Whose Streets?

“Pedestrians should be loved; they are the better part of humanity.”
— Ilf and Petrov, 1931

The phrase “lowly pedestrian” did not arise until a person on horseback was there to look down at them. Before then, people were people. And just as dolphins swam and horses galloped, people walked.

When cars came along at the turn of the last century, walking people fell even lower down the hierarchy. This descent was encouraged by the advent of “jaywalking,” a marketing term coined by some clever admen who were being paid by automobile manufacturers. Jaywalking, literally meaning to walk like a rube, had the careful subtext that walking, in all its free-range glory, was only for bums who lacked the means to avoid it, and those bums should stay out of the good way of the cars.

Recently, Ford Motor Company took a page from this playbook to hasten the descent of walking people to a new low. They coined the word “petextrian” — the texting pedestrian.

“We were startled to see how oblivious people could be of a 4,000-pound car coming toward them,” explained Aaron Mills, a Ford safety engineer. “It was a real eye-opener to how distracted people are today.”

Never mind the 4,000-pound car. Never mind that distracted walking does not even come close to speeding and distracted driving as a leading cause of crashes, injuries, and deaths. It’s walking people, those oblivious obstacles, who are the real problem. Meanwhile, Mercedes, programming its first wave of autonomous cars, has decided to protect the car occupants at all costs, even when that means intentionally veering into pedestrians to keep the car from hitting an obstacle that could harm the driver.

Before the car, streets were for people: children’s play spaces and parents’ marketplaces. Today, the only time Americans see people in the street is at a protest. And for some politicians, the only thing worse than a “petextrian” is a protester.

Earlier this year, before a white supremacist drove into a crowd of protesters in Charlottesville, Virginia, and before another in Portland, Oregon, tried to do the same, the North Carolina House of Representatives passed House Bill 330, which would grant civil and criminal immunity to drivers who hit people protesting in the street, as long as the driver says it was unintentional. State legislatures in Florida, North Dakota, Rhode Island, Tennessee, and Texas have similar bills in development. If these bills pass, when a person walking in a protest is struck by a driver, it is the fault of the pedestrian, not the driver or their 4,000-pound car.

But you don’t need to be protesting, or looking at your phone, to be blamed for walking; you could just be black. In Ville Platte, Louisiana, three young black men were recently struck by a driver as they walked along a street without a sidewalk. The driver was not charged. The three young men were arrested for not wearing reflective clothing.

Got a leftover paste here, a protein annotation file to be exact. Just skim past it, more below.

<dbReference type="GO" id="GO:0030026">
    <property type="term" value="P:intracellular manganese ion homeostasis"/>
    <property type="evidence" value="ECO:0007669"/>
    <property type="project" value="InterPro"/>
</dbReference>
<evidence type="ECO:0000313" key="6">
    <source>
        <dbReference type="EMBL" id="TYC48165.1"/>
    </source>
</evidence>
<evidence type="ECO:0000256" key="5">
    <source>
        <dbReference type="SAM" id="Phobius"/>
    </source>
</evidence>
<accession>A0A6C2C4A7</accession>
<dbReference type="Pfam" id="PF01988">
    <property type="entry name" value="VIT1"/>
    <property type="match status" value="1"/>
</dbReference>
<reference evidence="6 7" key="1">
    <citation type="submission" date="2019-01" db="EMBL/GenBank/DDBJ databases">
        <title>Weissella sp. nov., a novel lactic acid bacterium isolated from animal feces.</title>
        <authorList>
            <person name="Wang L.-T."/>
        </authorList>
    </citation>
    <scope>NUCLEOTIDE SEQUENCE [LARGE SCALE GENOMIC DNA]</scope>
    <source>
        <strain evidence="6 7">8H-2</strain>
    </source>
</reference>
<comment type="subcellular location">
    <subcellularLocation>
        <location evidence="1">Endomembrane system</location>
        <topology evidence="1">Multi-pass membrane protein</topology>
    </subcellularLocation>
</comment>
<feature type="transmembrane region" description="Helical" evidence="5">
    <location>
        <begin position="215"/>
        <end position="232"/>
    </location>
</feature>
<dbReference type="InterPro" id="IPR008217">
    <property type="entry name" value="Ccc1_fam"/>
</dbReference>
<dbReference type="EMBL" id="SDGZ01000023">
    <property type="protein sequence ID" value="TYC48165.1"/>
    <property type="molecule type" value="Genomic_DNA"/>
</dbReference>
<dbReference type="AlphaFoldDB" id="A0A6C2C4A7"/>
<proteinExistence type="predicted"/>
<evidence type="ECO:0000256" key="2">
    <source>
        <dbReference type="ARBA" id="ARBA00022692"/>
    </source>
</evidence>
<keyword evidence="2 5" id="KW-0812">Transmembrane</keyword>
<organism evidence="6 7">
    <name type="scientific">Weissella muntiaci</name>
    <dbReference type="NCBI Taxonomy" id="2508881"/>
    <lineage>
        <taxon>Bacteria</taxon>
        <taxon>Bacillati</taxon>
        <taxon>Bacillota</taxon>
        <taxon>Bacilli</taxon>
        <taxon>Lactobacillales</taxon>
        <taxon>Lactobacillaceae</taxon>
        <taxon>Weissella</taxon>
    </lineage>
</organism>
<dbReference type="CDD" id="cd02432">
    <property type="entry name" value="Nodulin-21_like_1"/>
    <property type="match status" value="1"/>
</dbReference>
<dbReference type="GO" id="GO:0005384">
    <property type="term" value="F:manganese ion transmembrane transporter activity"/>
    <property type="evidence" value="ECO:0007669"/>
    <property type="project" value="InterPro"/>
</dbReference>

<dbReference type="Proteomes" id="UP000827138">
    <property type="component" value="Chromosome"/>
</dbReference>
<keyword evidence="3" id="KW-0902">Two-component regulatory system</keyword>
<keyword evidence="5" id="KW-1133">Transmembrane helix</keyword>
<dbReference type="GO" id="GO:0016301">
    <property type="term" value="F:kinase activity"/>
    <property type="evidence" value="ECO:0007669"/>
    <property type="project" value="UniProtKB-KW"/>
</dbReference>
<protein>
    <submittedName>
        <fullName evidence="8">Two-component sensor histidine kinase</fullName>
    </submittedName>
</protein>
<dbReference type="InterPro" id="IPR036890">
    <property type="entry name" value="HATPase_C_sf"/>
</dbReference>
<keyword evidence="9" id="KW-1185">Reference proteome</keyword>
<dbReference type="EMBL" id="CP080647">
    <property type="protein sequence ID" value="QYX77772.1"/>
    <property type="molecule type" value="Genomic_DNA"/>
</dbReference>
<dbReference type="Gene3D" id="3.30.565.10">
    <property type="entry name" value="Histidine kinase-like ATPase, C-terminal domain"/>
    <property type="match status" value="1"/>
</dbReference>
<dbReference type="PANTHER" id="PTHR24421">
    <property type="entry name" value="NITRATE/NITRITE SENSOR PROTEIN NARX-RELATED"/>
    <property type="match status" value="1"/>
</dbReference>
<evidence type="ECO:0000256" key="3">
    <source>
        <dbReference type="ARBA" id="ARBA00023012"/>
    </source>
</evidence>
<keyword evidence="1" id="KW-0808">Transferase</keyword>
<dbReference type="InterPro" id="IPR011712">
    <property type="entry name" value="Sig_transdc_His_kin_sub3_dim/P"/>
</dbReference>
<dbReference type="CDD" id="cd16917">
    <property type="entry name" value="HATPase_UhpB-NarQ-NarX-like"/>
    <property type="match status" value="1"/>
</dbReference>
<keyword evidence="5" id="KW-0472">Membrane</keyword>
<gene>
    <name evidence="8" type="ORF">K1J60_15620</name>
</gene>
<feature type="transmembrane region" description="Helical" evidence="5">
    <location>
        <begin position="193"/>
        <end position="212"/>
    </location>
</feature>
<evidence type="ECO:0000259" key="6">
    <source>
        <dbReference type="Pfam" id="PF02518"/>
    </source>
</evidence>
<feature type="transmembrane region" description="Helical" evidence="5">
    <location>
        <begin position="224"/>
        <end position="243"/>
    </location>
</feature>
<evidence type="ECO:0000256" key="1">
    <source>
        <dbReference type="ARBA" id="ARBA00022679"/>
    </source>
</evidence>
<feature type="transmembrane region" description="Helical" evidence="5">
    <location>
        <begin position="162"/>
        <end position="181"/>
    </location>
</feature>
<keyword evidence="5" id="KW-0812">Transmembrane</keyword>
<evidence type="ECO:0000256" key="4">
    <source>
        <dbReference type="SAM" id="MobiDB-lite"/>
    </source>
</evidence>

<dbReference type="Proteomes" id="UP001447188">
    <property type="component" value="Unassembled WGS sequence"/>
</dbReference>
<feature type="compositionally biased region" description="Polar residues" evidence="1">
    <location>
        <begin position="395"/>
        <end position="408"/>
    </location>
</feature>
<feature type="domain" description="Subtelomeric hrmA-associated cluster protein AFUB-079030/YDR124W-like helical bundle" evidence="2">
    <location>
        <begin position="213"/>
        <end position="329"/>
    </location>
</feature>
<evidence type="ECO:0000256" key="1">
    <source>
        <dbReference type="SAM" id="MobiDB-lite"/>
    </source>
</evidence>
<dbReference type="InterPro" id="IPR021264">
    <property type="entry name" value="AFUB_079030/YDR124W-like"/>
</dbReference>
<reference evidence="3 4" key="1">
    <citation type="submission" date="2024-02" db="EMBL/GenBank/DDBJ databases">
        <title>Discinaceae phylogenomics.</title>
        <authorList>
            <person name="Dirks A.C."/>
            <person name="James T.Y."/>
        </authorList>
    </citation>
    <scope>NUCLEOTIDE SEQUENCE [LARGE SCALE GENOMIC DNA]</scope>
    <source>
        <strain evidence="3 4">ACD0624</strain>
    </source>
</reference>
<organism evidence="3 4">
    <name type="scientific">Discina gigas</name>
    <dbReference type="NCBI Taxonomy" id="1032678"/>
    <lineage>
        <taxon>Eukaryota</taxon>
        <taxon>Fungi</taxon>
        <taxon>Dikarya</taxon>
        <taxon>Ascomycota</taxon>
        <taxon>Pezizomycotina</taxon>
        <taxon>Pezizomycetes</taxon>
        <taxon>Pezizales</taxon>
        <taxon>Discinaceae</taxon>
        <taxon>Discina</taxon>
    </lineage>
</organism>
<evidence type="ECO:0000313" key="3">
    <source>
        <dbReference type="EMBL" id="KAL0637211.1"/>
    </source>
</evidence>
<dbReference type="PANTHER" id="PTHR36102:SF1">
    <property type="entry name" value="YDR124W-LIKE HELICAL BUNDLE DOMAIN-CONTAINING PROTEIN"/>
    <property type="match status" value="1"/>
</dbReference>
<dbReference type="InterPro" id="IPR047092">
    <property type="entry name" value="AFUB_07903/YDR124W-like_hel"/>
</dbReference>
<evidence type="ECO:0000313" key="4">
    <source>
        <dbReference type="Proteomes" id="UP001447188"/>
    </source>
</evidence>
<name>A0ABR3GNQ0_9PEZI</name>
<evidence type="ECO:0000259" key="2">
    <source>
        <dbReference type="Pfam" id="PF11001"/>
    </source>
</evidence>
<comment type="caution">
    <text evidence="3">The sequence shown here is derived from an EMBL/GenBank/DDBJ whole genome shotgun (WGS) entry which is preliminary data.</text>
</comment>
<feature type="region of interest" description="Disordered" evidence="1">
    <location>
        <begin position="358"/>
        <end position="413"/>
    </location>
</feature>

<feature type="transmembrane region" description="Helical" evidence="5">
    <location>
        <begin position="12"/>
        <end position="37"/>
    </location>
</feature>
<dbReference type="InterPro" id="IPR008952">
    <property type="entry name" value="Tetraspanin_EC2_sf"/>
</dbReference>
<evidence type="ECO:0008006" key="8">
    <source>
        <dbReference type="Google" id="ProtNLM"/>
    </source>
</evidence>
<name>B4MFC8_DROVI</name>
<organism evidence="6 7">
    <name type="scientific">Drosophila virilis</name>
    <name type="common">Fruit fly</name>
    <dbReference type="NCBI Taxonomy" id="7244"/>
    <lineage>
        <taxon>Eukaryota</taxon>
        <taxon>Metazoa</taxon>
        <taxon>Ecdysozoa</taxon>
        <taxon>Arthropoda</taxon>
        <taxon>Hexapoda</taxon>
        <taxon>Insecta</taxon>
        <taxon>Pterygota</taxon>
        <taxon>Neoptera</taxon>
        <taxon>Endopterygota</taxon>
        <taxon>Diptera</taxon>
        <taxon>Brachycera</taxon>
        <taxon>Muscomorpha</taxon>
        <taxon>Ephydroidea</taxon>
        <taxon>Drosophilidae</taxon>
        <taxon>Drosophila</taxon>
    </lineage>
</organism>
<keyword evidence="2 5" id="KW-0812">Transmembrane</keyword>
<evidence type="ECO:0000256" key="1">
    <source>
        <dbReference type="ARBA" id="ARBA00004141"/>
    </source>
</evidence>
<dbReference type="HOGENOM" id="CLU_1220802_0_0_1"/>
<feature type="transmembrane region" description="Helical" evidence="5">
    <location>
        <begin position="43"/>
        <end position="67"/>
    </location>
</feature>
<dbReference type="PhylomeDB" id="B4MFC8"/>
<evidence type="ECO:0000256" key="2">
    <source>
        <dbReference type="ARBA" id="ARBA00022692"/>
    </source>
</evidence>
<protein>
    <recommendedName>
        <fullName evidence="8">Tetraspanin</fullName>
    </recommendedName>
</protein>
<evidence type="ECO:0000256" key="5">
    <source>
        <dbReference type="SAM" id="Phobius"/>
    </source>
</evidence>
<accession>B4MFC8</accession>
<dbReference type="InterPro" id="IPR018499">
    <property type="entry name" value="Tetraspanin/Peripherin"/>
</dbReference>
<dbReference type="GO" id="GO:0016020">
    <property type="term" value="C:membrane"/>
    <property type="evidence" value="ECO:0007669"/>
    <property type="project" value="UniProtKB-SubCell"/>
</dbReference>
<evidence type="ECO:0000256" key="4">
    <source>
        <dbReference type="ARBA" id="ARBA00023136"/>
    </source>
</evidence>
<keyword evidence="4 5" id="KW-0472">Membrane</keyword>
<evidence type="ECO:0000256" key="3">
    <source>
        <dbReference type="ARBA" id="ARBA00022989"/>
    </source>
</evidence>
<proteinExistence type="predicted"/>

How do you solve a problem like the lowly pedestrian? Do walking people try to climb back up the totem pole, or do we topple it? The answer is on the front cover of this issue of Reclaim. It’s a picture of people, in the street, protecting a dangerous, unprotected bike lane with their bodies.

For 44 years, Transportation Alternatives has been changing how New Yorkers walk, bike, and drive. Often, our work is to pass new laws, to persuade city agencies to adopt new policies, or to convince City Hall to fund safe street redesigns — as we did recently, to the tune of $1.6 billion in the next five years. Our grassroots machine of brilliant volunteer activists is, according to D.O.T. Commissioner Polly Trottenberg, the most effective in the country. (You can check out her interview here.)

But our work is most effective when we are bravely in the street, whether we are biking to work, walking in a dangerous crosswalk, or using our bodies to protect the people of New York City. People have a right to use the street, to be in the street, to feel the street is their own — that is the heart of Transportation Alternatives’ mission.

In the current political moment, where progress on the federal level seems impossible, I am convinced that effective change starts here in our city. I am even convinced that our effectiveness can radiate out across the nation, as it did after we brought the nation’s first bike share system, first protected bike lane, first red light camera, first speed camera, and first Vision Zero program to New York City — all now replicated by cities across America.

With your free-time volunteerism, with your activism, and with your holiday season giving, it is time to get local. Right here, at home, is the only place we are going to get anything done. And together — sometimes even holding hands, physically protecting the bike lane — we can take back some space from cars. We can say loud and clear that the streets are for people — to walk, to bike, and to protest.